TOP
  • Home
  • National
  • African gov’ts urged to tackle refugee crisis

African gov’ts urged to tackle refugee crisis

By Vivian Agaba

Added 16th February 2017 09:29 PM

Governments in the region were called upon to implement the provisions of the International Conference of the Great Lakes

Aaaaaaabig 703x422

Prof. Abunagma Saad (L) chats with Helen Kezie Nwoha during conference. Photo by Nancy Nanyonga

The executive director, Isis-Women's International Cross Cultural Exchange (Isis-WICCE), Helen Kezie-Nwoha has called on African governments to put mechanisms in place to be able to address the challenge of refugees at home.

Her call follows concerns over a number of European countries that have started rejecting refugees.

Despite several discussions and debates around the rights of refugees settling in other countries, of recent, a number of European nations especially Central Europe have made it clear they are not willing to welcome many newcomers.

Speaking at the sidelines during the lecture on "Peace and Security from a Global and Sudan/Uganda Perspective" held at Makerere University on Wednesday, Kezie said under the humanitarian law, all countries that have signed into it have the mandate to receive refugees and be able to provide for them all kinds of support until their countries are in peace and can return back.

"We are very concerned that some European countries are beginning to reject many of these refugees. We call in on the governments in Africa to put in place mechanisms to be able to address the challenge of refugees within the continent other than letting them suffer" she said

She also did not spare the US, saying it is quiet disturbing and disappointing that a country which prides itself in being the role model of democracy and humanitarian support in terms of addressing peace and security in most of developing countries and countries in conflict is the same one turning its back on refugees especially under the new administration.

"If USA can do this, we are now looking at who is going to be the next leader in terms of addressing issues of peace and security, but also in terms of supporting humanity to deal with the refugee crisis. I hope that in the next weeks Washington will be able to look into this issue, and take the leadership that is expected from the world," she added.

She also called upon governments in the region to implement the provisions of the International Conference of the Great Lakes that calls for first tracking the justice system to address sexual violence cases, but also to provide holistic mechanisms that will look at the issues of psychosocial and legal support to women survivors of sexual based violence.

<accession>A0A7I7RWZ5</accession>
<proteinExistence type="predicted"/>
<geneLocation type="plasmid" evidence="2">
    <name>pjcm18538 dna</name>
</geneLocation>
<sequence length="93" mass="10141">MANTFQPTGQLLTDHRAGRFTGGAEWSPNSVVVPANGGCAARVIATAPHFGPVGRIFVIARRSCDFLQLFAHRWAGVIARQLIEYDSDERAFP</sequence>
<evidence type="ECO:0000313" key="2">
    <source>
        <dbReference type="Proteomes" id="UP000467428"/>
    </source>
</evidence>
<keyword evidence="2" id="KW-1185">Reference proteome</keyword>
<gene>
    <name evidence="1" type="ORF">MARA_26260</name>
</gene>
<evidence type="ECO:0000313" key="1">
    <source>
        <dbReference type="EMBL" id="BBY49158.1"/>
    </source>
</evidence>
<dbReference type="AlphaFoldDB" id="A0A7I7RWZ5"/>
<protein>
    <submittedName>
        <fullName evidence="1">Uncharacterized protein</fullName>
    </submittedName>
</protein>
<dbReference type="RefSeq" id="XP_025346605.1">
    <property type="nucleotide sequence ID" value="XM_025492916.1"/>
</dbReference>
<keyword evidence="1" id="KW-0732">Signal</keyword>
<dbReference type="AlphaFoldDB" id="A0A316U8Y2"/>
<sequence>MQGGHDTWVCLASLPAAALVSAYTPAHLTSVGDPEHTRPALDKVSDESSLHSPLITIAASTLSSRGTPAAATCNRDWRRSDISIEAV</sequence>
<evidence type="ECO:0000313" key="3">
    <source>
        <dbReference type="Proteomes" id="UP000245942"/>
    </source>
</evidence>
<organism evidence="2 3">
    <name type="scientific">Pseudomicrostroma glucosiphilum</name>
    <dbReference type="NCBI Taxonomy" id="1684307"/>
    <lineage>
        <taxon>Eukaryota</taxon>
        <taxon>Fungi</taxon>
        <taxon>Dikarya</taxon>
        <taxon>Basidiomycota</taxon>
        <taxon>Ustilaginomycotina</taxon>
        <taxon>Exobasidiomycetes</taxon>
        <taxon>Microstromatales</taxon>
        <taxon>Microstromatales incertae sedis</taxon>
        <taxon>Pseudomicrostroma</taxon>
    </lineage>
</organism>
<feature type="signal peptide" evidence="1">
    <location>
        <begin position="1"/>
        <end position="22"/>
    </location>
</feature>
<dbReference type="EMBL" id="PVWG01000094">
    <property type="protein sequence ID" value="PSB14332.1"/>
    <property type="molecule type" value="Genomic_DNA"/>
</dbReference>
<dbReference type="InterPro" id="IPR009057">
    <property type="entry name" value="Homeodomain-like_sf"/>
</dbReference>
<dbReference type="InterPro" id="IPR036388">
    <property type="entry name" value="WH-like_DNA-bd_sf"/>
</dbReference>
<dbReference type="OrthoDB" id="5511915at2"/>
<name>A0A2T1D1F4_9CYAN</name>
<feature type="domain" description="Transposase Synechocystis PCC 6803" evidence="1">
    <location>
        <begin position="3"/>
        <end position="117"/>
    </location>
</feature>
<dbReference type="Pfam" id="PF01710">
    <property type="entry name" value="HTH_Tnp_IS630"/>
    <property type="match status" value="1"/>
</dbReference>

The meeting was organized by (Isis-WICCE) and school of Women and Gender Studies, Makerere University and attended by Sudan Women ministers, Commissioners, Civil Society leaders and the academia. 

The lecture led by Prof. Deborah Mulumba of Kyambogo University aimed at providing a learning environment on the processes that Uganda has undertaken in the development and review of the United Nations Security Council Resolution 1325 National Action Plan for Uganda (NAP-U).

Abunagma M. Saad, the associated professor of psychology, University of Khartoum who led the delegation said though Uganda is doing the revision of NAP, Sudan has not yet signed their NAP, and therefore came to learn and gain experience on how the program has succeeded.

On the other hand, Dr. Sousan Mohamed from South Sudan was also concerned about the persistent war, saying people are still being killed, and yet there is no humanitarian access to the people. She called upon South Sudan leaders to engage in dialogue to be able to end this war.

"War is not a language of human beings; God gave us the brains to have a spirit of dialogue to accept each other, to forgive, because in the war situation, no winner, as South Sudanese, we want to have dignity and live in harmony with each other" she said

She called upon civil society organizations in South Sudan and international community to engage the leaders to ensure the war comes to an end.

Related articles

More From The Author